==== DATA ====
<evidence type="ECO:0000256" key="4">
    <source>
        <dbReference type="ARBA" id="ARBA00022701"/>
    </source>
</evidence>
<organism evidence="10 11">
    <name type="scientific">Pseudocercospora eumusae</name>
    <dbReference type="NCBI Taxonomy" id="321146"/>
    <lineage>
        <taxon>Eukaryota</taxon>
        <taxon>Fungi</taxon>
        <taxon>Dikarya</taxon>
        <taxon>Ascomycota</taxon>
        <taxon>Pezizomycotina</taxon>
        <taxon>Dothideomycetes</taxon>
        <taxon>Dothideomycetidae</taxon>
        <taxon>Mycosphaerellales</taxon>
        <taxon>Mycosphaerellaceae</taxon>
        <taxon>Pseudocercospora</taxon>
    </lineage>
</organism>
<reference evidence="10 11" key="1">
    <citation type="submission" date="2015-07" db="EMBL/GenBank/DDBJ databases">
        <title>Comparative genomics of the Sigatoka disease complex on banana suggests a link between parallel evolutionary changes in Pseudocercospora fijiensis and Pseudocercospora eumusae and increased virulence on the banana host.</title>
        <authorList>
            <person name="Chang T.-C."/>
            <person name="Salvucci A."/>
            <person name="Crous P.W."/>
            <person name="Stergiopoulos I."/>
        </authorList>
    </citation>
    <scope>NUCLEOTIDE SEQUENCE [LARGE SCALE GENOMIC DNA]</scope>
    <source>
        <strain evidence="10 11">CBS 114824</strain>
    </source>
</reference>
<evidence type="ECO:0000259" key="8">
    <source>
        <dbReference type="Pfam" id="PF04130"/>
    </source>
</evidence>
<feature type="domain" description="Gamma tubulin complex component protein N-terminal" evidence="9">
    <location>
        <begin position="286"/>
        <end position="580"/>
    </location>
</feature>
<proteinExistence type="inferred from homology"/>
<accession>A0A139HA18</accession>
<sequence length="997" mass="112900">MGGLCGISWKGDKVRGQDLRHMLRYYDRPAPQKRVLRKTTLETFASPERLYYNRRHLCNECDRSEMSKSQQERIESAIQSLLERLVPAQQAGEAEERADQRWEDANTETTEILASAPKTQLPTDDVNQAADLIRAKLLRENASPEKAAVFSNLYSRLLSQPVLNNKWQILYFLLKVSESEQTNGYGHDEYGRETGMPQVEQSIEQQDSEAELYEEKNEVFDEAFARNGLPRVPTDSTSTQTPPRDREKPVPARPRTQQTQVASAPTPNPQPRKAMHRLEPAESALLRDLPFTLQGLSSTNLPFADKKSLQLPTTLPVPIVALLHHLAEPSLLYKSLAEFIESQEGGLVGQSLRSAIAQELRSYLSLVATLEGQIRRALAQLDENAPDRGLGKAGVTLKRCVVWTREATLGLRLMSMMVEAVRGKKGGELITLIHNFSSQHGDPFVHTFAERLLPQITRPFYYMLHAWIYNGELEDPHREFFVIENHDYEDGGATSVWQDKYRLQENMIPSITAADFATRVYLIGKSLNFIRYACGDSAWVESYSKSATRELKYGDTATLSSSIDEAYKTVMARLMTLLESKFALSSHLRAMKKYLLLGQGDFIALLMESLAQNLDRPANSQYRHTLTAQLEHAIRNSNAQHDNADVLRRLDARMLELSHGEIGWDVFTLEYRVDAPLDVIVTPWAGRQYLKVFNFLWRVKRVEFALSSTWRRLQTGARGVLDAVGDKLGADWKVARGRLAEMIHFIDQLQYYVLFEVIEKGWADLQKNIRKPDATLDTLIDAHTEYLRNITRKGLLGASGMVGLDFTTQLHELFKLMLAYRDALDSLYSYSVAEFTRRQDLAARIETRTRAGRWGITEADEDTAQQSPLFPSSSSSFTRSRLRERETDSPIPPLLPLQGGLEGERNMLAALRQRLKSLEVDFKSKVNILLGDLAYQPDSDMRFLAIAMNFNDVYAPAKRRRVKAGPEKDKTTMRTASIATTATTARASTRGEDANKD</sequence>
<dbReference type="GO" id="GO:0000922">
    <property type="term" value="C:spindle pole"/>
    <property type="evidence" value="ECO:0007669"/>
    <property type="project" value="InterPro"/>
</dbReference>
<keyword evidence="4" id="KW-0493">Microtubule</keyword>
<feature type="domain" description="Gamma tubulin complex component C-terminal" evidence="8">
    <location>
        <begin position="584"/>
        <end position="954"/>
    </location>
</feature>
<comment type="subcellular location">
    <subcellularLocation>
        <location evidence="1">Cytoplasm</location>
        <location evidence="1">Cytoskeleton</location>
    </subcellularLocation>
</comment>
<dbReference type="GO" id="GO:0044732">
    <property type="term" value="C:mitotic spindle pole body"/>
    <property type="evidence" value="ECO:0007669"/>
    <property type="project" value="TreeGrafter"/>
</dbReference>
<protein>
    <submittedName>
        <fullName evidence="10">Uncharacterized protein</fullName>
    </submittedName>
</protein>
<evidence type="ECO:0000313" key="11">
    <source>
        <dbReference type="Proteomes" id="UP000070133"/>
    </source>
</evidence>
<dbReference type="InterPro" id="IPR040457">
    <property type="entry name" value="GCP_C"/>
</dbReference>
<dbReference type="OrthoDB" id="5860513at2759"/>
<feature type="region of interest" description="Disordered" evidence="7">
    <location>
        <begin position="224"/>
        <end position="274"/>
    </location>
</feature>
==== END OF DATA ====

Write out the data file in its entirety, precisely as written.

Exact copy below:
<evidence type="ECO:0000256" key="4">
    <source>
        <dbReference type="ARBA" id="ARBA00022701"/>
    </source>
</evidence>
<organism evidence="10 11">
    <name type="scientific">Pseudocercospora eumusae</name>
    <dbReference type="NCBI Taxonomy" id="321146"/>
    <lineage>
        <taxon>Eukaryota</taxon>
        <taxon>Fungi</taxon>
        <taxon>Dikarya</taxon>
        <taxon>Ascomycota</taxon>
        <taxon>Pezizomycotina</taxon>
        <taxon>Dothideomycetes</taxon>
        <taxon>Dothideomycetidae</taxon>
        <taxon>Mycosphaerellales</taxon>
        <taxon>Mycosphaerellaceae</taxon>
        <taxon>Pseudocercospora</taxon>
    </lineage>
</organism>
<reference evidence="10 11" key="1">
    <citation type="submission" date="2015-07" db="EMBL/GenBank/DDBJ databases">
        <title>Comparative genomics of the Sigatoka disease complex on banana suggests a link between parallel evolutionary changes in Pseudocercospora fijiensis and Pseudocercospora eumusae and increased virulence on the banana host.</title>
        <authorList>
            <person name="Chang T.-C."/>
            <person name="Salvucci A."/>
            <person name="Crous P.W."/>
            <person name="Stergiopoulos I."/>
        </authorList>
    </citation>
    <scope>NUCLEOTIDE SEQUENCE [LARGE SCALE GENOMIC DNA]</scope>
    <source>
        <strain evidence="10 11">CBS 114824</strain>
    </source>
</reference>
<evidence type="ECO:0000259" key="8">
    <source>
        <dbReference type="Pfam" id="PF04130"/>
    </source>
</evidence>
<feature type="domain" description="Gamma tubulin complex component protein N-terminal" evidence="9">
    <location>
        <begin position="286"/>
        <end position="580"/>
    </location>
</feature>
<proteinExistence type="inferred from homology"/>
<accession>A0A139HA18</accession>
<sequence length="997" mass="112900">MGGLCGISWKGDKVRGQDLRHMLRYYDRPAPQKRVLRKTTLETFASPERLYYNRRHLCNECDRSEMSKSQQERIESAIQSLLERLVPAQQAGEAEERADQRWEDANTETTEILASAPKTQLPTDDVNQAADLIRAKLLRENASPEKAAVFSNLYSRLLSQPVLNNKWQILYFLLKVSESEQTNGYGHDEYGRETGMPQVEQSIEQQDSEAELYEEKNEVFDEAFARNGLPRVPTDSTSTQTPPRDREKPVPARPRTQQTQVASAPTPNPQPRKAMHRLEPAESALLRDLPFTLQGLSSTNLPFADKKSLQLPTTLPVPIVALLHHLAEPSLLYKSLAEFIESQEGGLVGQSLRSAIAQELRSYLSLVATLEGQIRRALAQLDENAPDRGLGKAGVTLKRCVVWTREATLGLRLMSMMVEAVRGKKGGELITLIHNFSSQHGDPFVHTFAERLLPQITRPFYYMLHAWIYNGELEDPHREFFVIENHDYEDGGATSVWQDKYRLQENMIPSITAADFATRVYLIGKSLNFIRYACGDSAWVESYSKSATRELKYGDTATLSSSIDEAYKTVMARLMTLLESKFALSSHLRAMKKYLLLGQGDFIALLMESLAQNLDRPANSQYRHTLTAQLEHAIRNSNAQHDNADVLRRLDARMLELSHGEIGWDVFTLEYRVDAPLDVIVTPWAGRQYLKVFNFLWRVKRVEFALSSTWRRLQTGARGVLDAVGDKLGADWKVARGRLAEMIHFIDQLQYYVLFEVIEKGWADLQKNIRKPDATLDTLIDAHTEYLRNITRKGLLGASGMVGLDFTTQLHELFKLMLAYRDALDSLYSYSVAEFTRRQDLAARIETRTRAGRWGITEADEDTAQQSPLFPSSSSSFTRSRLRERETDSPIPPLLPLQGGLEGERNMLAALRQRLKSLEVDFKSKVNILLGDLAYQPDSDMRFLAIAMNFNDVYAPAKRRRVKAGPEKDKTTMRTASIATTATTARASTRGEDANKD</sequence>
<dbReference type="GO" id="GO:0000922">
    <property type="term" value="C:spindle pole"/>
    <property type="evidence" value="ECO:0007669"/>
    <property type="project" value="InterPro"/>
</dbReference>
<keyword evidence="4" id="KW-0493">Microtubule</keyword>
<feature type="domain" description="Gamma tubulin complex component C-terminal" evidence="8">
    <location>
        <begin position="584"/>
        <end position="954"/>
    </location>
</feature>
<comment type="subcellular location">
    <subcellularLocation>
        <location evidence="1">Cytoplasm</location>
        <location evidence="1">Cytoskeleton</location>
    </subcellularLocation>
</comment>
<dbReference type="GO" id="GO:0044732">
    <property type="term" value="C:mitotic spindle pole body"/>
    <property type="evidence" value="ECO:0007669"/>
    <property type="project" value="TreeGrafter"/>
</dbReference>
<protein>
    <submittedName>
        <fullName evidence="10">Uncharacterized protein</fullName>
    </submittedName>
</protein>
<evidence type="ECO:0000313" key="11">
    <source>
        <dbReference type="Proteomes" id="UP000070133"/>
    </source>
</evidence>
<dbReference type="InterPro" id="IPR040457">
    <property type="entry name" value="GCP_C"/>
</dbReference>
<dbReference type="OrthoDB" id="5860513at2759"/>
<feature type="region of interest" description="Disordered" evidence="7">
    <location>
        <begin position="224"/>
        <end position="274"/>
    </location>
</feature>